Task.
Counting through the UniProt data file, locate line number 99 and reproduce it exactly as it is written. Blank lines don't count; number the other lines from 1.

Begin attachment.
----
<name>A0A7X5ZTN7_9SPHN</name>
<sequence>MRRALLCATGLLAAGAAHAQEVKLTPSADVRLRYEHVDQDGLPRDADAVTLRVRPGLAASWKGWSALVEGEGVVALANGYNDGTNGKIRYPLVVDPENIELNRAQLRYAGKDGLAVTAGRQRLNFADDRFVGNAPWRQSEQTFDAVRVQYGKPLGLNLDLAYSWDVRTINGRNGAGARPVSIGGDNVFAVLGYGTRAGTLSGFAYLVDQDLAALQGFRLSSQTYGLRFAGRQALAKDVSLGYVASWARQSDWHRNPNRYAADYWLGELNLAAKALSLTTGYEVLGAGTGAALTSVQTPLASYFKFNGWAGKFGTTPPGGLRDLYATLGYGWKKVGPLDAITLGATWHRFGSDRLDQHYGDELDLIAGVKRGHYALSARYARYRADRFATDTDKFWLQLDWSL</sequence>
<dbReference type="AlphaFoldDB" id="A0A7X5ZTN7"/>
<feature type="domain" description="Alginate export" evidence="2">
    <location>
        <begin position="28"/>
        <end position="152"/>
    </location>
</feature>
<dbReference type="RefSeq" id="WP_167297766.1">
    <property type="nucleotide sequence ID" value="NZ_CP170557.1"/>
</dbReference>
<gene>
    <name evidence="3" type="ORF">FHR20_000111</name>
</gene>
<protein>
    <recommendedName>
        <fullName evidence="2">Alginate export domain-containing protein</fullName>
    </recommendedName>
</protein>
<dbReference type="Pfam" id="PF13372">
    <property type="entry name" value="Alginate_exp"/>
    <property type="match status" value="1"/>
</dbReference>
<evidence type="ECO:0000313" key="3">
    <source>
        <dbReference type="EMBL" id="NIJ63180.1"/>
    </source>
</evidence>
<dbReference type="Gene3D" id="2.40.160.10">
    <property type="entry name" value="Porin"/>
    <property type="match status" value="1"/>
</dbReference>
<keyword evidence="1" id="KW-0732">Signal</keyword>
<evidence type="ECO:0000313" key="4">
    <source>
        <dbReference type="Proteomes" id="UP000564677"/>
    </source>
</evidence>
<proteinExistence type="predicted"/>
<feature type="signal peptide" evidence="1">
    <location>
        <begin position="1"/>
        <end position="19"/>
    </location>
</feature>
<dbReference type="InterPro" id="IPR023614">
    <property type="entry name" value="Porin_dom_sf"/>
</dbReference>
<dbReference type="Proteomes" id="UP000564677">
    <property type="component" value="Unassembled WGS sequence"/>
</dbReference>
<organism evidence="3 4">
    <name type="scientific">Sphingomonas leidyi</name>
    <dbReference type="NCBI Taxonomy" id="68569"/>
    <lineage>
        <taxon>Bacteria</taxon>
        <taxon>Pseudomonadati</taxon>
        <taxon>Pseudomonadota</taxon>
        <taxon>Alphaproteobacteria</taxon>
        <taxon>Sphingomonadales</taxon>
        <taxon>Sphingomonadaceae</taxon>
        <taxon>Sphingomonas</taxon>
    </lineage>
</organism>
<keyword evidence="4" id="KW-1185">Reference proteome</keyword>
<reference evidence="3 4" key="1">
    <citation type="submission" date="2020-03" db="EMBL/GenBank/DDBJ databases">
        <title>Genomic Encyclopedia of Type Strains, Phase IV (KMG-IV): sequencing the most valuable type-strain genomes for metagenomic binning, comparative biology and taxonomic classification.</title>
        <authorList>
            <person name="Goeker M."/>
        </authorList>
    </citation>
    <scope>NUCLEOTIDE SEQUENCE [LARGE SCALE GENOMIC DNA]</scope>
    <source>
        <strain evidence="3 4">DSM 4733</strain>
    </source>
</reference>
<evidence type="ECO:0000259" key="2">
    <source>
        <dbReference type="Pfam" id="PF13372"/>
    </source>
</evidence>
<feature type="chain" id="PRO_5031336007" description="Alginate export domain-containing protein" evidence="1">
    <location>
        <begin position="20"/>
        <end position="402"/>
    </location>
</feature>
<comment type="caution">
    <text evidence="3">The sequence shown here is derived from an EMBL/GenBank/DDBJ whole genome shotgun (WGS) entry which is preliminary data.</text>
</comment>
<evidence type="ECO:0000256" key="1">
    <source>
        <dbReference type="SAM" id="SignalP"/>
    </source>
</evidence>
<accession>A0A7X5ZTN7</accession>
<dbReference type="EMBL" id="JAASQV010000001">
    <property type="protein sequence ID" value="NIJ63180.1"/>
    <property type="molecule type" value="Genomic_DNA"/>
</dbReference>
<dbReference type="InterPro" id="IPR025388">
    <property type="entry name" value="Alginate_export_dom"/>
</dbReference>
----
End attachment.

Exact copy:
<dbReference type="EMBL" id="JAASQV010000001">